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Euphorbia enopla (Pincushion Euphorbia)

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Scientific Name

Euphorbia enopla Boiss.

Common Names

Pincushion Euphorbia

Synonyms

Euphorbia enopla var. enopla

Scientific Classification

Family: Euphorbiaceae
Subfamily: Euphorbioideae
Tribe: Euphorbieae
Subtribe: Euphorbiinae
Genus: Euphorbia

Description

Euphorbia enopla​ is a succulent shrub, much branched from the base and profusely covered with stout red spines up to 0.6 inch (1.5 cm) long. The green, grey-green or bluish-green, ribbed branches are up to 1.2 inches (3 cm) in diameter, with the decorative spines tightly arranged in rows along the ribbed edges. The stems often branch out towards the upper section, forming a candelabra-like effect. Leaves are very small and remain only briefly on the plant before falling off. The male and female cyathia (flowers) are found on separate plants. The male flowers being yellow and the female flowers reportedly dark red.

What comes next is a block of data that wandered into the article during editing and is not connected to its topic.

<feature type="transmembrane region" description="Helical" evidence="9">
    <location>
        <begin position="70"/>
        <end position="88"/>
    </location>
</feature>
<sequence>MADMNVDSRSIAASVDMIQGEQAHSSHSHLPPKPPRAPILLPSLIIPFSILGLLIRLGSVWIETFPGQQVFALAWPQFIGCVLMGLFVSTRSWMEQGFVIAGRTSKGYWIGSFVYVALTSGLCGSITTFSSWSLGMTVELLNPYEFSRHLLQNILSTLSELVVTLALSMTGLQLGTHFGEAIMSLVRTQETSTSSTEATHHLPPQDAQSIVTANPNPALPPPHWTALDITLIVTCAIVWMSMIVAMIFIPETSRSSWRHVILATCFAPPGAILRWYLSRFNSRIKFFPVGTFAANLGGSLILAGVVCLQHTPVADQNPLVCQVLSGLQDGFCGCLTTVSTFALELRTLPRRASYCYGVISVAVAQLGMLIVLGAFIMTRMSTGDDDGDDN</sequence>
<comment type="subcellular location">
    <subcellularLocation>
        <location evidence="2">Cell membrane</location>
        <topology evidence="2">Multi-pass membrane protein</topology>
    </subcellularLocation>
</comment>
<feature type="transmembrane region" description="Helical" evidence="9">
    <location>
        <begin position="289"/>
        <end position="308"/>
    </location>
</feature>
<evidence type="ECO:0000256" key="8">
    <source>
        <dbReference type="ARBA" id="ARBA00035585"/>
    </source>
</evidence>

Photo via cactusmania.it

Hardiness

USDA hardiness zone 9b to 11b: from 25 °F (−3.9 °C) to 50 °F (+10 °C).

How to Grow and Care

Euphorbias are very easy to care for. They require a little pampering to become established, but once they are, they are self-sufficient. In fact, more die from too much care and watering than from neglect. Euphorbias need well-draining soil and lots of sunlight. They are not particular about soil pH, but they cannot tolerant wet soil. Unlike most succulents, Euphorbia does not handle long periods of drought well. It may need weekly watering during the summer. Water whenever the soil is dry several inches below the surface. Water deeply, but don't let them sit in wet soil, which can cause root rot. Add some organic matter or fertilizer to the planting hole. If you are growing them in containers or your soil is poor, feed with a half-strength fertilizer monthly.

Euphorbia can be grown from seed, but they can be difficult to germinate (or even find). It is usually propagated by cuttings. This can be tricky, because of the exuding sap. Rooting hormone is recommended with Euphorbias. They tend to grow problem free, but there are a few pests and diseases to be alert for… – See more at: How to Grow and Care for Euphorbia

Origin

Euphorbia enopla is native to South Africa.

Subspecies, Varieties, Forms, Cultivars and Hybrids

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